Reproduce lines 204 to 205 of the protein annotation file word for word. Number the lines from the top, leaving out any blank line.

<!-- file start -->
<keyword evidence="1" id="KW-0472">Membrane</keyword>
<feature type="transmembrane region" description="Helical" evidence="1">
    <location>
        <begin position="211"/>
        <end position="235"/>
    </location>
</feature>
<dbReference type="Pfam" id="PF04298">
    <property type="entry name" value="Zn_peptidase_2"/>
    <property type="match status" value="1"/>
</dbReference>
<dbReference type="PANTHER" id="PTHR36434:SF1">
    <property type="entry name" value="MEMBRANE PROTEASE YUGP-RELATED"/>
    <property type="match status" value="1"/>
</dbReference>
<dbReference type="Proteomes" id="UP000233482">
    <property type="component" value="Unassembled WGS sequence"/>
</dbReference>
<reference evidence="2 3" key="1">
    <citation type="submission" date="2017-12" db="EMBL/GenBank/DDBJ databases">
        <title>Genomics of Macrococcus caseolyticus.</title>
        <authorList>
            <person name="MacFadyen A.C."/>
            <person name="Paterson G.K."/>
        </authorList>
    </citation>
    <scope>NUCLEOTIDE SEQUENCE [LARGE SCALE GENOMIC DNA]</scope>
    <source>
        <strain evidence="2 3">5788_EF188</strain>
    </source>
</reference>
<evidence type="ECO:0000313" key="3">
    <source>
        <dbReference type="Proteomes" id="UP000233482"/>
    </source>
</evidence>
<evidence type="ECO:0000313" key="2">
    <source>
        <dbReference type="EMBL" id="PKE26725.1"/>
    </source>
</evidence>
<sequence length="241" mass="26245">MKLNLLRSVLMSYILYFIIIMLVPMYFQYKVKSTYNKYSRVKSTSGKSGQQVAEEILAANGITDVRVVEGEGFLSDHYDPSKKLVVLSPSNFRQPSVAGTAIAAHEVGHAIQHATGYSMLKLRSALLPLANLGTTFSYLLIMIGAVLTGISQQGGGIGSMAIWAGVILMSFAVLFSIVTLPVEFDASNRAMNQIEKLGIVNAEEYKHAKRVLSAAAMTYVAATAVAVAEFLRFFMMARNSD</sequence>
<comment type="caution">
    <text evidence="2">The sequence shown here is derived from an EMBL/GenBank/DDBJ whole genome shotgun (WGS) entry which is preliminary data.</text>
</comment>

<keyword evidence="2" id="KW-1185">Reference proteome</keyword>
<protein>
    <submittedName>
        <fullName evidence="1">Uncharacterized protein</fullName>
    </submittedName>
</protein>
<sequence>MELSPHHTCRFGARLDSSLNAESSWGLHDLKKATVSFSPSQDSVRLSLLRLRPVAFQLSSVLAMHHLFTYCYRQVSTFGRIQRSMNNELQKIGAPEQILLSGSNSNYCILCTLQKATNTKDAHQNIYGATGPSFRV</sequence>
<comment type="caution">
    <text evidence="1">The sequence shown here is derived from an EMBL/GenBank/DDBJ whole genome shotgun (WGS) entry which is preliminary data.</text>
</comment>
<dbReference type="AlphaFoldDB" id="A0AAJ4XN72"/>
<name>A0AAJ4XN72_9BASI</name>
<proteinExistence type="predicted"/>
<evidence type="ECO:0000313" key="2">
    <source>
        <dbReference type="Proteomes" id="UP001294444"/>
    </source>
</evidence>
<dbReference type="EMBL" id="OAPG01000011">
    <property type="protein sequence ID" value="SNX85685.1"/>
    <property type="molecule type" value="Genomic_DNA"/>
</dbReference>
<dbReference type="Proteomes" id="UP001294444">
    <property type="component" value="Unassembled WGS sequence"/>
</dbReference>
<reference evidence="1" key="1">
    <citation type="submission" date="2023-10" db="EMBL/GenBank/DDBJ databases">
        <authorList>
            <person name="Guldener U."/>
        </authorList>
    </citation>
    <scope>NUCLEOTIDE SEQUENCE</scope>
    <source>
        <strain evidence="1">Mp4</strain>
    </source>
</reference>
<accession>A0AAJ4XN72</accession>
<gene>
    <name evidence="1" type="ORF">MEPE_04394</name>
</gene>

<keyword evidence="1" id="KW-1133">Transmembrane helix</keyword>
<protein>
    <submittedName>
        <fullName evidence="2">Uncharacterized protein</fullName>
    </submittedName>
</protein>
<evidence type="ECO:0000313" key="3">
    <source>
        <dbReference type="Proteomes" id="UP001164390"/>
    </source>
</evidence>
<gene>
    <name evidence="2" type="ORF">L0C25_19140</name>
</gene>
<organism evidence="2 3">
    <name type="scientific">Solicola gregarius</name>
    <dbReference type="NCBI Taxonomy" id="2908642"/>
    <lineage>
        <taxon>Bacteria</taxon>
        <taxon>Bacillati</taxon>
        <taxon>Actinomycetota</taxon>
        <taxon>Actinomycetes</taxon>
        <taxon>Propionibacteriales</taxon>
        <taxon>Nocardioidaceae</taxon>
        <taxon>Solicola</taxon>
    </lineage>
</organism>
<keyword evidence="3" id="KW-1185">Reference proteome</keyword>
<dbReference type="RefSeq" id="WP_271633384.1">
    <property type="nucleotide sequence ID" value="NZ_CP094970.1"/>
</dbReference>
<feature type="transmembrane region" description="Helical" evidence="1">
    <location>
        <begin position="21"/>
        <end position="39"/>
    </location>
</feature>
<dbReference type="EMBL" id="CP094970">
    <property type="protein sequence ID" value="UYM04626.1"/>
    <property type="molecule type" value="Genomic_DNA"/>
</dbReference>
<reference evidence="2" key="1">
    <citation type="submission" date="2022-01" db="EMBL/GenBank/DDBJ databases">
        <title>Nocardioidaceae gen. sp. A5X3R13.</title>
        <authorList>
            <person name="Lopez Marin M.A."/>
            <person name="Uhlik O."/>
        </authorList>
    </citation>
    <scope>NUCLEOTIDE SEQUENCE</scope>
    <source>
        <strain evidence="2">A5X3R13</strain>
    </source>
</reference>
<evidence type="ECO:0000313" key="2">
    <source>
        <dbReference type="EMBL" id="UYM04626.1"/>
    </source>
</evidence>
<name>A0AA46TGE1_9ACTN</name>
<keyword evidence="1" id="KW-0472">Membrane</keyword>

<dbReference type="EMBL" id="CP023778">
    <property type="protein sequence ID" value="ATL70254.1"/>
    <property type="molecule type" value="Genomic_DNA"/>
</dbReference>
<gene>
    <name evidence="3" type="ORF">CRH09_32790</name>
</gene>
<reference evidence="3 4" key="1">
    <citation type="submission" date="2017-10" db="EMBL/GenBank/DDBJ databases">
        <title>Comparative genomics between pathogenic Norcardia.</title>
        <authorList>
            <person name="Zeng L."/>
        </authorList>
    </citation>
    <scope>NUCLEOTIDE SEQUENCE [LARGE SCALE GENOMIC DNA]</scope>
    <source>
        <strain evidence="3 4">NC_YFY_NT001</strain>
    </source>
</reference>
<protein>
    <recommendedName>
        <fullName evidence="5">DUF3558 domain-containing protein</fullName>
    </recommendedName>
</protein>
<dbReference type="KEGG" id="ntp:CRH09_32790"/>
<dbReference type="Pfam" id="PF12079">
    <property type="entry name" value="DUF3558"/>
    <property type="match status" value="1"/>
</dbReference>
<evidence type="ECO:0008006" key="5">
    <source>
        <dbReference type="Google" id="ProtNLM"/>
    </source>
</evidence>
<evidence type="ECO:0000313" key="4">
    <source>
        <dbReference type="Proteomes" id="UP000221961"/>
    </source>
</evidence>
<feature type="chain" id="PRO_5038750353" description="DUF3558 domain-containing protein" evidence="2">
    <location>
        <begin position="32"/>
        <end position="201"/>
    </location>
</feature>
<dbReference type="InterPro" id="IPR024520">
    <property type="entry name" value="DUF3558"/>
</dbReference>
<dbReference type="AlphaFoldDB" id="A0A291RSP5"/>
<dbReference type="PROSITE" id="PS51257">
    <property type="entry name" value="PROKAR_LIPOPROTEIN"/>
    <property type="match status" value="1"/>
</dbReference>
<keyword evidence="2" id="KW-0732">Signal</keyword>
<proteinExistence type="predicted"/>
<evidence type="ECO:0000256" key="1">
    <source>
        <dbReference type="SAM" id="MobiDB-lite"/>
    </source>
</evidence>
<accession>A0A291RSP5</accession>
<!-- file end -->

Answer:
        <dbReference type="SAM" id="MobiDB-lite"/>
    </source>